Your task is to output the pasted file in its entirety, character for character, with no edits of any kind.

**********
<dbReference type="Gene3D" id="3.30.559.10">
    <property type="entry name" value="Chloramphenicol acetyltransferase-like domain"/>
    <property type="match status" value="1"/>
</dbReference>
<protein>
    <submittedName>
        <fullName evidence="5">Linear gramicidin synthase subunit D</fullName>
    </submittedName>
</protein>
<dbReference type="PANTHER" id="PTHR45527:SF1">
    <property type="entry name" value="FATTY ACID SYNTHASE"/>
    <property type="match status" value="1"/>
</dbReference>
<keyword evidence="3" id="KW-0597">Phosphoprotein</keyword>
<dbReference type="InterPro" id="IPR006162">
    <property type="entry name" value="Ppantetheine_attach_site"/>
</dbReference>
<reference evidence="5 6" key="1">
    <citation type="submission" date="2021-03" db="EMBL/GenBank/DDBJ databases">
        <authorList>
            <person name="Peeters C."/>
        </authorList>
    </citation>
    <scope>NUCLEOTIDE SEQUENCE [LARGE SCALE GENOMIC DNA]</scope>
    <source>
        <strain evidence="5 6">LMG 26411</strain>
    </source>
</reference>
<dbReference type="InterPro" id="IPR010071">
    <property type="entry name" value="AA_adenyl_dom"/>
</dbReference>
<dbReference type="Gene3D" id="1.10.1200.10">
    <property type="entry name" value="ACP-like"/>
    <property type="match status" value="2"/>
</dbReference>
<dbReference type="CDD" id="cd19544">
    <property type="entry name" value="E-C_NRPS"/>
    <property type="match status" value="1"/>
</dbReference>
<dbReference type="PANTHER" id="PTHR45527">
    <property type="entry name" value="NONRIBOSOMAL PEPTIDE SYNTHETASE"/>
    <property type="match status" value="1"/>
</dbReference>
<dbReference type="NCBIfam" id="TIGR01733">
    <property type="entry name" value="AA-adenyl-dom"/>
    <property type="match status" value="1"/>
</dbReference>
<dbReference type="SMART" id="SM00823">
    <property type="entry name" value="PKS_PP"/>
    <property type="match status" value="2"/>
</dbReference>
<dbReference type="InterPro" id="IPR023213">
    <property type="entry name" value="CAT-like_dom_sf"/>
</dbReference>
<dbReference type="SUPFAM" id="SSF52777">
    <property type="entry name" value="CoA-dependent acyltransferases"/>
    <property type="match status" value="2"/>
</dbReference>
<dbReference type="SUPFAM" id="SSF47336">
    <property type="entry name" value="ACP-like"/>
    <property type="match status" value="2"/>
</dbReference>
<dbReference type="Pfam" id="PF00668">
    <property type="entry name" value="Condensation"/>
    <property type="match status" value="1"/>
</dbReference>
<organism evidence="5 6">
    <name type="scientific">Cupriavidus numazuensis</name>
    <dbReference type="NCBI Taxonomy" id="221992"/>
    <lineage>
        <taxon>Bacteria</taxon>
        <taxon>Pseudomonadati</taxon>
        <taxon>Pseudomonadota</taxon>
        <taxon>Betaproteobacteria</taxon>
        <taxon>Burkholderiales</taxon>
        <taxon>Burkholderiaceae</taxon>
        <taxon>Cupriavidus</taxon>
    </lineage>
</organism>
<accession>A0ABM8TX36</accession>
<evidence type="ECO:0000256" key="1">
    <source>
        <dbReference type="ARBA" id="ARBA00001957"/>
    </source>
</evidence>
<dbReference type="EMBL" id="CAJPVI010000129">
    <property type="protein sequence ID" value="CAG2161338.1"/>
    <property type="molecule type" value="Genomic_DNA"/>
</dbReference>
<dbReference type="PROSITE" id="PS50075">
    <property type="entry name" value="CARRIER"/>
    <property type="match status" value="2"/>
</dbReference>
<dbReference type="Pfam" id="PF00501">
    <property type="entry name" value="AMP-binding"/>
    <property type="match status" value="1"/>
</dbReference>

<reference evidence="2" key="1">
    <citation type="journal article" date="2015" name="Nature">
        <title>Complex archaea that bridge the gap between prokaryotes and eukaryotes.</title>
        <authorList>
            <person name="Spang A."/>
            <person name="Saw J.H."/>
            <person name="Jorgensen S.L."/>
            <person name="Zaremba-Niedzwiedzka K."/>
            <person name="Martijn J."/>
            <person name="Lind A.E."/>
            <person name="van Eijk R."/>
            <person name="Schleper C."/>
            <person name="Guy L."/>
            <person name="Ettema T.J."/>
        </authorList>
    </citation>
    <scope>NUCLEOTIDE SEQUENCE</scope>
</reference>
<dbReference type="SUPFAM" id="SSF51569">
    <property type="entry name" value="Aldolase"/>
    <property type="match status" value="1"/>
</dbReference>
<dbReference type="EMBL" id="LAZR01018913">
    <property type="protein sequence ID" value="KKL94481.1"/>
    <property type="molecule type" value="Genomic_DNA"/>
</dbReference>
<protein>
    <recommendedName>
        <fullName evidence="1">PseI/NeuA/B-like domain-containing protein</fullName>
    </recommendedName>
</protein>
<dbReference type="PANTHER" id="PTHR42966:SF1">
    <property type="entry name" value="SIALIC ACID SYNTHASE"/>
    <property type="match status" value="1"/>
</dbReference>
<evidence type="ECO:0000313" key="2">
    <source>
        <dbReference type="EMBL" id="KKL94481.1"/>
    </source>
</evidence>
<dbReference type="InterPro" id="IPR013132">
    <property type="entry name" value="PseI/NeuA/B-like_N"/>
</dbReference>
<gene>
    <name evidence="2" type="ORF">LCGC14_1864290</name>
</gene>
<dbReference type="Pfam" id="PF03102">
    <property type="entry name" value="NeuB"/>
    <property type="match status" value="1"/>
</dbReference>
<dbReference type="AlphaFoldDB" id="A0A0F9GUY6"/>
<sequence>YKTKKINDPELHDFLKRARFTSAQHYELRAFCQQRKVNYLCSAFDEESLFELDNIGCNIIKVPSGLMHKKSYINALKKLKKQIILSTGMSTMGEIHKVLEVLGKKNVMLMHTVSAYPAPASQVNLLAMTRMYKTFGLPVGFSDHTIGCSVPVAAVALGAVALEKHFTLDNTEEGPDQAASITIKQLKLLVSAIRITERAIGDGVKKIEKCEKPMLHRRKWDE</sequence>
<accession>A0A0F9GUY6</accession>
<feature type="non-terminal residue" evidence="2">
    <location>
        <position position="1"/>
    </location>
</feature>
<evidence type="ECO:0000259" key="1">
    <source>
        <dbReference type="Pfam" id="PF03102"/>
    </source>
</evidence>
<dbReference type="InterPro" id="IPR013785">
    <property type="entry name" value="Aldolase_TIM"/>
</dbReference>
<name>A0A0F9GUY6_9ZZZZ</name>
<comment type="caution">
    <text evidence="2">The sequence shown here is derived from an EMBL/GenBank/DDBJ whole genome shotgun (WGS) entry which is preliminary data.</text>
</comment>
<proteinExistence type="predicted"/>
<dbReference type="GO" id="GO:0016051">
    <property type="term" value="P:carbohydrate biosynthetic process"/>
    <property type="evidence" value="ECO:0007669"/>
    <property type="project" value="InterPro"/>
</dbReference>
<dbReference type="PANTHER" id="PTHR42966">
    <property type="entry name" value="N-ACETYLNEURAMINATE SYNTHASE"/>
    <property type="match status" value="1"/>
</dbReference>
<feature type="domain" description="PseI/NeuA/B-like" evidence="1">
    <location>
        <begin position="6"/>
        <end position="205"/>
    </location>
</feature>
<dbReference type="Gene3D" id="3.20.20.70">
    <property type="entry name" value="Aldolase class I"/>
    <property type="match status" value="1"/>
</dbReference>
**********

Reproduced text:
<dbReference type="Gene3D" id="3.30.559.10">
    <property type="entry name" value="Chloramphenicol acetyltransferase-like domain"/>
    <property type="match status" value="1"/>
</dbReference>
<protein>
    <submittedName>
        <fullName evidence="5">Linear gramicidin synthase subunit D</fullName>
    </submittedName>
</protein>
<dbReference type="PANTHER" id="PTHR45527:SF1">
    <property type="entry name" value="FATTY ACID SYNTHASE"/>
    <property type="match status" value="1"/>
</dbReference>
<keyword evidence="3" id="KW-0597">Phosphoprotein</keyword>
<dbReference type="InterPro" id="IPR006162">
    <property type="entry name" value="Ppantetheine_attach_site"/>
</dbReference>
<reference evidence="5 6" key="1">
    <citation type="submission" date="2021-03" db="EMBL/GenBank/DDBJ databases">
        <authorList>
            <person name="Peeters C."/>
        </authorList>
    </citation>
    <scope>NUCLEOTIDE SEQUENCE [LARGE SCALE GENOMIC DNA]</scope>
    <source>
        <strain evidence="5 6">LMG 26411</strain>
    </source>
</reference>
<dbReference type="InterPro" id="IPR010071">
    <property type="entry name" value="AA_adenyl_dom"/>
</dbReference>
<dbReference type="Gene3D" id="1.10.1200.10">
    <property type="entry name" value="ACP-like"/>
    <property type="match status" value="2"/>
</dbReference>
<dbReference type="CDD" id="cd19544">
    <property type="entry name" value="E-C_NRPS"/>
    <property type="match status" value="1"/>
</dbReference>
<dbReference type="PANTHER" id="PTHR45527">
    <property type="entry name" value="NONRIBOSOMAL PEPTIDE SYNTHETASE"/>
    <property type="match status" value="1"/>
</dbReference>
<dbReference type="NCBIfam" id="TIGR01733">
    <property type="entry name" value="AA-adenyl-dom"/>
    <property type="match status" value="1"/>
</dbReference>
<dbReference type="SMART" id="SM00823">
    <property type="entry name" value="PKS_PP"/>
    <property type="match status" value="2"/>
</dbReference>
<dbReference type="InterPro" id="IPR023213">
    <property type="entry name" value="CAT-like_dom_sf"/>
</dbReference>
<dbReference type="SUPFAM" id="SSF52777">
    <property type="entry name" value="CoA-dependent acyltransferases"/>
    <property type="match status" value="2"/>
</dbReference>
<dbReference type="SUPFAM" id="SSF47336">
    <property type="entry name" value="ACP-like"/>
    <property type="match status" value="2"/>
</dbReference>
<dbReference type="Pfam" id="PF00668">
    <property type="entry name" value="Condensation"/>
    <property type="match status" value="1"/>
</dbReference>
<organism evidence="5 6">
    <name type="scientific">Cupriavidus numazuensis</name>
    <dbReference type="NCBI Taxonomy" id="221992"/>
    <lineage>
        <taxon>Bacteria</taxon>
        <taxon>Pseudomonadati</taxon>
        <taxon>Pseudomonadota</taxon>
        <taxon>Betaproteobacteria</taxon>
        <taxon>Burkholderiales</taxon>
        <taxon>Burkholderiaceae</taxon>
        <taxon>Cupriavidus</taxon>
    </lineage>
</organism>
<accession>A0ABM8TX36</accession>
<evidence type="ECO:0000256" key="1">
    <source>
        <dbReference type="ARBA" id="ARBA00001957"/>
    </source>
</evidence>
<dbReference type="EMBL" id="CAJPVI010000129">
    <property type="protein sequence ID" value="CAG2161338.1"/>
    <property type="molecule type" value="Genomic_DNA"/>
</dbReference>
<dbReference type="PROSITE" id="PS50075">
    <property type="entry name" value="CARRIER"/>
    <property type="match status" value="2"/>
</dbReference>
<dbReference type="Pfam" id="PF00501">
    <property type="entry name" value="AMP-binding"/>
    <property type="match status" value="1"/>
</dbReference>

<reference evidence="2" key="1">
    <citation type="journal article" date="2015" name="Nature">
        <title>Complex archaea that bridge the gap between prokaryotes and eukaryotes.</title>
        <authorList>
            <person name="Spang A."/>
            <person name="Saw J.H."/>
            <person name="Jorgensen S.L."/>
            <person name="Zaremba-Niedzwiedzka K."/>
            <person name="Martijn J."/>
            <person name="Lind A.E."/>
            <person name="van Eijk R."/>
            <person name="Schleper C."/>
            <person name="Guy L."/>
            <person name="Ettema T.J."/>
        </authorList>
    </citation>
    <scope>NUCLEOTIDE SEQUENCE</scope>
</reference>
<dbReference type="SUPFAM" id="SSF51569">
    <property type="entry name" value="Aldolase"/>
    <property type="match status" value="1"/>
</dbReference>
<dbReference type="EMBL" id="LAZR01018913">
    <property type="protein sequence ID" value="KKL94481.1"/>
    <property type="molecule type" value="Genomic_DNA"/>
</dbReference>
<protein>
    <recommendedName>
        <fullName evidence="1">PseI/NeuA/B-like domain-containing protein</fullName>
    </recommendedName>
</protein>
<dbReference type="PANTHER" id="PTHR42966:SF1">
    <property type="entry name" value="SIALIC ACID SYNTHASE"/>
    <property type="match status" value="1"/>
</dbReference>
<evidence type="ECO:0000313" key="2">
    <source>
        <dbReference type="EMBL" id="KKL94481.1"/>
    </source>
</evidence>
<dbReference type="InterPro" id="IPR013132">
    <property type="entry name" value="PseI/NeuA/B-like_N"/>
</dbReference>
<gene>
    <name evidence="2" type="ORF">LCGC14_1864290</name>
</gene>
<dbReference type="Pfam" id="PF03102">
    <property type="entry name" value="NeuB"/>
    <property type="match status" value="1"/>
</dbReference>
<dbReference type="AlphaFoldDB" id="A0A0F9GUY6"/>
<sequence>YKTKKINDPELHDFLKRARFTSAQHYELRAFCQQRKVNYLCSAFDEESLFELDNIGCNIIKVPSGLMHKKSYINALKKLKKQIILSTGMSTMGEIHKVLEVLGKKNVMLMHTVSAYPAPASQVNLLAMTRMYKTFGLPVGFSDHTIGCSVPVAAVALGAVALEKHFTLDNTEEGPDQAASITIKQLKLLVSAIRITERAIGDGVKKIEKCEKPMLHRRKWDE</sequence>
<accession>A0A0F9GUY6</accession>
<feature type="non-terminal residue" evidence="2">
    <location>
        <position position="1"/>
    </location>
</feature>
<evidence type="ECO:0000259" key="1">
    <source>
        <dbReference type="Pfam" id="PF03102"/>
    </source>
</evidence>
<dbReference type="InterPro" id="IPR013785">
    <property type="entry name" value="Aldolase_TIM"/>
</dbReference>
<name>A0A0F9GUY6_9ZZZZ</name>
<comment type="caution">
    <text evidence="2">The sequence shown here is derived from an EMBL/GenBank/DDBJ whole genome shotgun (WGS) entry which is preliminary data.</text>
</comment>
<proteinExistence type="predicted"/>
<dbReference type="GO" id="GO:0016051">
    <property type="term" value="P:carbohydrate biosynthetic process"/>
    <property type="evidence" value="ECO:0007669"/>
    <property type="project" value="InterPro"/>
</dbReference>
<dbReference type="PANTHER" id="PTHR42966">
    <property type="entry name" value="N-ACETYLNEURAMINATE SYNTHASE"/>
    <property type="match status" value="1"/>
</dbReference>
<feature type="domain" description="PseI/NeuA/B-like" evidence="1">
    <location>
        <begin position="6"/>
        <end position="205"/>
    </location>
</feature>
<dbReference type="Gene3D" id="3.20.20.70">
    <property type="entry name" value="Aldolase class I"/>
    <property type="match status" value="1"/>
</dbReference>